The best way to deal with Europe's growing refugee crisis is to close national borders to stop an "Islamic invasion", Dutch anti-immigration politician Geert Wilders says.
As the popularity of his far-right Freedom Party (PVV) skyrockets amid Europe's largest movement of migrants since World War II, Wilders has his sights set on becoming the next prime minister of the Netherlands in elections due in 2017.
"The only way to deal with it (the refugee crisis) is to regain our national sovereignty and close our national borders," Wilders told AFP in an exclusive interview in the Dutch parliament.
"I'm not asking for anything strange, I am asking that our government close its doors as Hungary did …that we close our borders to those we consider to be migrants, not refugees," he said.
Reviled and supported in equal measure, Wilders' fiery rhetoric is finding fertile ground among working and middle-class Dutch, who fear social upheaval as thousands of asylum seekers from Syria, Afghanistan and other conflict areas reach the Netherlands.
Polls showed Sunday his PVV would win 38 seats in the 150-seat Lower House should elections be held today — its largest-ever showing in a predictive survey.
The lowlands country of 17 million citizens is bracing to take in about 60,000 asylum seekers by the end of the year with numbers climbing weekly to reach some 1,800 alone in the first week of November, according to the latest government statistics.
The issue has polarized the Netherlands, which prides itself on its long, but fading tradition of consensus politics and multi-cultural tolerance.
In recent days both Dutch King Willem-Alexander and lawmakers have called for calm after rowdy gatherings about housing refugees.
"People are angry, they are afraid, they want a different policy and the political elite is not listening to them," said Wilders, 52, sporting his trademark platinum-blonde hairdo.
"That's why parties like mine all over Europe are getting very strong."
He argues the refugees would be better provided for if they stayed in countries closer to home, with a similar culture and religion — and that many of the arrivals are economic migrants not true refugees.
His message may be gaining some traction, but Wilders remains wary of poll figures. The PVV currently has only 12 seats, down from 15 after a disappointing result in 2012 elections. In the previous polls in 2010, the PVV had grabbed 24 seats.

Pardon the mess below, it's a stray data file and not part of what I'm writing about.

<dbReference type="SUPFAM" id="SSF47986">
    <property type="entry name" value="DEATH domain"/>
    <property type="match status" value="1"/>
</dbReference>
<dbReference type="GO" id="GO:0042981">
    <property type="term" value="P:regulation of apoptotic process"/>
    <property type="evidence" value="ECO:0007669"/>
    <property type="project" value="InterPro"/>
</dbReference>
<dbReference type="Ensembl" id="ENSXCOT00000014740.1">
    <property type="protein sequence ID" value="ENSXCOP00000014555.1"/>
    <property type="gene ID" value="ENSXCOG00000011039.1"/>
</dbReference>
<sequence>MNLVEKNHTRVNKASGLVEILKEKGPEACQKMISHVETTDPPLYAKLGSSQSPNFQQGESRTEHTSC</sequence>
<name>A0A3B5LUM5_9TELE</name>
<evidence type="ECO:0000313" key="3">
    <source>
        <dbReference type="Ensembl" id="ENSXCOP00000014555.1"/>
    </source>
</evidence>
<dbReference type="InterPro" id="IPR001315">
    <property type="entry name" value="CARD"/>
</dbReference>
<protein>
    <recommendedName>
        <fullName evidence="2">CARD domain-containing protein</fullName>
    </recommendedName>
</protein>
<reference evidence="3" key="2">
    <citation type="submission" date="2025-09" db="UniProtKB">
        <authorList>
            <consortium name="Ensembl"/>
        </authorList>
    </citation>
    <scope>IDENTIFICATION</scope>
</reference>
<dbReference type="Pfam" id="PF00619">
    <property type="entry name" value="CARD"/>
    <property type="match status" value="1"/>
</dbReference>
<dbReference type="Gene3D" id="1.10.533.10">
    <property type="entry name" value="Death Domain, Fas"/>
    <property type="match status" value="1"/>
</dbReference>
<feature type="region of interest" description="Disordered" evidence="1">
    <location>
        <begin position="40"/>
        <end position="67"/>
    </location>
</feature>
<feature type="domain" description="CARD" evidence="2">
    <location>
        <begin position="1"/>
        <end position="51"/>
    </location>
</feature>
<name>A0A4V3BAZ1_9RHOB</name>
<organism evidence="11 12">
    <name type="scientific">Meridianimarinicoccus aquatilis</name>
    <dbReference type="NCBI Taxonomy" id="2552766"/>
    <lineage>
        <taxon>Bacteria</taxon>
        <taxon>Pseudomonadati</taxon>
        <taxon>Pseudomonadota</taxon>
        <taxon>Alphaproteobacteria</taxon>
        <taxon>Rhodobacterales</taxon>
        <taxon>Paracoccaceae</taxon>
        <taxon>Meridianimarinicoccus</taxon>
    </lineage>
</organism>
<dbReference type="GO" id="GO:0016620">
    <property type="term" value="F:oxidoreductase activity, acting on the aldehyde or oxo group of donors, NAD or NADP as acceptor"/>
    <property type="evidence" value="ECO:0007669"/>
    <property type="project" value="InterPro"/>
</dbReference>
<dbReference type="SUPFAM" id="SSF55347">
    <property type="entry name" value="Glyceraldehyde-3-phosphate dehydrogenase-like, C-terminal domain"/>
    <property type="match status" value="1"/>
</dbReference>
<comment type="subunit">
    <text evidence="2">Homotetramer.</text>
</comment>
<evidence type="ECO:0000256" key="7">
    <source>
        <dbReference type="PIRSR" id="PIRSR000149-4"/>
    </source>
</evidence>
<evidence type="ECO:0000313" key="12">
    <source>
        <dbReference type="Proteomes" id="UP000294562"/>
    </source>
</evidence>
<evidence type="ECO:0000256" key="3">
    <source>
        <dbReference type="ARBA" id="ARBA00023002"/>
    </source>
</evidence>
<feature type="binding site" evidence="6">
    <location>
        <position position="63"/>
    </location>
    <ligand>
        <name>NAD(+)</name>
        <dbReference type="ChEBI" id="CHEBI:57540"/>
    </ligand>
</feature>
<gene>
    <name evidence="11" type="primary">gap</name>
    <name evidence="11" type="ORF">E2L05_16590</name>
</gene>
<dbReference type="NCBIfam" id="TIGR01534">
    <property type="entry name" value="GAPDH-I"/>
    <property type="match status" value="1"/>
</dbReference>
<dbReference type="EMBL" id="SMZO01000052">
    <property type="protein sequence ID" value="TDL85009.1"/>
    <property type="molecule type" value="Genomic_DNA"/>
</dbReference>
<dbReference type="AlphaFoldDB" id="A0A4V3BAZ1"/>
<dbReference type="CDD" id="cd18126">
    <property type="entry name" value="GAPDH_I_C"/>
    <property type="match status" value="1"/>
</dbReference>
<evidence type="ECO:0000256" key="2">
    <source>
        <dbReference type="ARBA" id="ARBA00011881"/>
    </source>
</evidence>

"The larger we become, the more difficult it will be to ignore us and I'm sure we have a chance to govern," Wilders insisted.
He also put the European Union on notice that he would move to pull the Netherlands out of the 28-nation body, arguing countries are stronger outside of the organization.
"At a supernational level in Brussels, we never had a democracy. The European Commission, nobody elected them," he said, urging Britons to vote for a "Brexit" in next year's referendum.
Wilders, who once likened the Koran to Hitler's "Mein Kampf" and wants the full-face covering Islamic veil to be banned, renewed his accusations that the migrant crisis constitutes an "Islamic invasion."
Hate crimes trial
Nearly 752,000 migrants and refugees have reached Europe's shores this year, causing bitter divisions within the EU.
Wilders chided leaders such as German Chancellor Angela Merkel for her open-door policy towards refugees.
"I think it was very unprofessional and even irresponsible," he said, adding: "We should not have to pay for the stupidity of Angela Merkel."
It's however not all plain sailing for Wilders.
Next year he's expected to go on trial for inciting racial hatred after pledging in local elections he will ensure there will be "fewer Moroccans" in the country.
The politician last year asked his supporters whether they wanted "fewer or more Moroccans in your city and in the Netherlands?"
When the crowd shouted "Fewer! Fewer!" a smiling Wilders answered: "We're going to organize that," prompting more than 6,000 complaints.
Wilders said he was referring to a "criminal element" among Moroccans and not to the group in general.
The country's most securely guarded politician since the assassination of controversial anti-Islam filmmaker Theo van Gogh in 2004, Wilders has received several death threats for his anti-Islamist views and is said to be on an Al-Qaeda death list.
Wilders said he was opposed to any violence including against Muslims — although his comments on the Koran and Islam are seen by many moderate Muslims as highly disrespectful.
"If people threaten to use violence against anybody, any person and any institution, they should be taken to court and jailed for a long time," said Wilders.
"Nobody in this parliament and maybe in this country knows better than I do what it's like to be threatened with violence."